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Let's Move To... Steyning
This beautiful West Sussex market town is home to more than 5,500 people and an array of sports, clubs and events that make it a delightful place to live
Jenny Mark-Bell

GETTING THERE

A highly desirable rural market town, Steyning is surrounded by the South Downs National Park yet has good connections to the rest of Sussex and beyond. The nearest railway station is Shoreham-by-Sea, about six miles away on the A283, which has a good service to London, Brighton and Portsmouth. Horsham is a half-hour’s drive on the A24. Brighton & Hove Buses’ number 2 service takes around 50 minutes. Compass Travel’s 100 Burgess Hill-Horsham line stops in Steyning too.

HISTORY

The settlement is believed to date from early Saxon times and became a popular pilgrimage site for followers of St Cuthman. Legend has it that St Cuthman, a shepherd, was pulling his ailing mother around the countryside in a cart when the rope broke, much to the mirth of some passing peasants. In response, St Cuthman summoned a great storm which spoilt the hay that the peasants were harvesting. He subsequently built a church at the site, now the Parish Church of St Andrew and St Cuthman in Steyning (it was rebuilt in stone in the 12th century), where his remains are buried.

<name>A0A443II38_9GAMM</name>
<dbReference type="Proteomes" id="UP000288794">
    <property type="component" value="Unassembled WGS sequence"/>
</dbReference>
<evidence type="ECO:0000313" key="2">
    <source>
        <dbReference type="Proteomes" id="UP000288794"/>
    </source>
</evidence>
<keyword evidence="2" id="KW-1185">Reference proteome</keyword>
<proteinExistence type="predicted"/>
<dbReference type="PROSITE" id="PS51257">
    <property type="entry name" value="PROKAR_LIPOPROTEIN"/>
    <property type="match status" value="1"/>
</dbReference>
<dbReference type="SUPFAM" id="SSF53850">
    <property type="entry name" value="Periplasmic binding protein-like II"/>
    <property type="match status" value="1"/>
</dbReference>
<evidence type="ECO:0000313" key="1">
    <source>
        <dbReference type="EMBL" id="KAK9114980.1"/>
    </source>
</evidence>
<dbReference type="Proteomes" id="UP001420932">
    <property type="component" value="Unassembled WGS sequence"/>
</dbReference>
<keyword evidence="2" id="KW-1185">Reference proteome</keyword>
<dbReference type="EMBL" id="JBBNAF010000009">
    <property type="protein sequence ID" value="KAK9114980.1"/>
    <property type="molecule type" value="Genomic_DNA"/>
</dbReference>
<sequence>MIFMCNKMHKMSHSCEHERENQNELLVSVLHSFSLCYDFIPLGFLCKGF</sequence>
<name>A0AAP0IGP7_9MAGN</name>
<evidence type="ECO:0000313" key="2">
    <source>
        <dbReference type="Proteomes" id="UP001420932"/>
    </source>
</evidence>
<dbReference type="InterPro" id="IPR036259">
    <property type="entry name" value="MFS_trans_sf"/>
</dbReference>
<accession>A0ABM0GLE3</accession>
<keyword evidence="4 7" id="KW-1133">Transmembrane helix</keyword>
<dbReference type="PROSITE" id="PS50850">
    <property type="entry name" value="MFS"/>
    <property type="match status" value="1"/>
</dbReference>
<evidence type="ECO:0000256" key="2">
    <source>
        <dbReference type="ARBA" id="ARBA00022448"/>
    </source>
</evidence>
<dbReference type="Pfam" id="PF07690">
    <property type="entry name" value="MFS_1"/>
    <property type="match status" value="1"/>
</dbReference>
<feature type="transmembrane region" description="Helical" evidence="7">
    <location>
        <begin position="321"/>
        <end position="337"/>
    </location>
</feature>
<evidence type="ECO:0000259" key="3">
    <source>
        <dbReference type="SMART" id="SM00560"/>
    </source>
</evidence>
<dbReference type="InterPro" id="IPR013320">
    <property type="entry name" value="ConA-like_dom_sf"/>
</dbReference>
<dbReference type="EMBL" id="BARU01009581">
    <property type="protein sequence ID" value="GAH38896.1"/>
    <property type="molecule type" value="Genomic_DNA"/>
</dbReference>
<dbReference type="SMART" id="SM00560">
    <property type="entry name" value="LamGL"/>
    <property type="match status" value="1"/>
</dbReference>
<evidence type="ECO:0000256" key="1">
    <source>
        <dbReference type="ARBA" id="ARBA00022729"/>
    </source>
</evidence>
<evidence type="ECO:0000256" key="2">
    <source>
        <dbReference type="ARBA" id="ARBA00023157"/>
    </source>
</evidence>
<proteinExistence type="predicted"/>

There was a port at Steyning in the 11th century, when the river Adur was much higher than it is now. Apparently located on an inlet near the church, it was abandoned due to silting and reclamation of the estuary.

The protestant martyr John Launder was executed in 1555, burnt on Chantry Green as part of the Marian persecutions. A memorial to him stands near the spot of his execution, between Steyning Museum and Library.

There are many interesting buildings on Steyning High Street, including timber-framed medieval houses and those of the Tudor or Georgian periods. Others are flint-walled or tile-hung, indicating the Sussex building vernacular. The town has more than 125 listed buildings.

Near the town are the remains of the Norman Bramber Castle – perched on a hill overlooking the River Adur, defending a gap in the South Downs. Built soon after the Norman Conquest to help protect William I’s newly won territories, the castle was the Sussex seat of the de Braose family.

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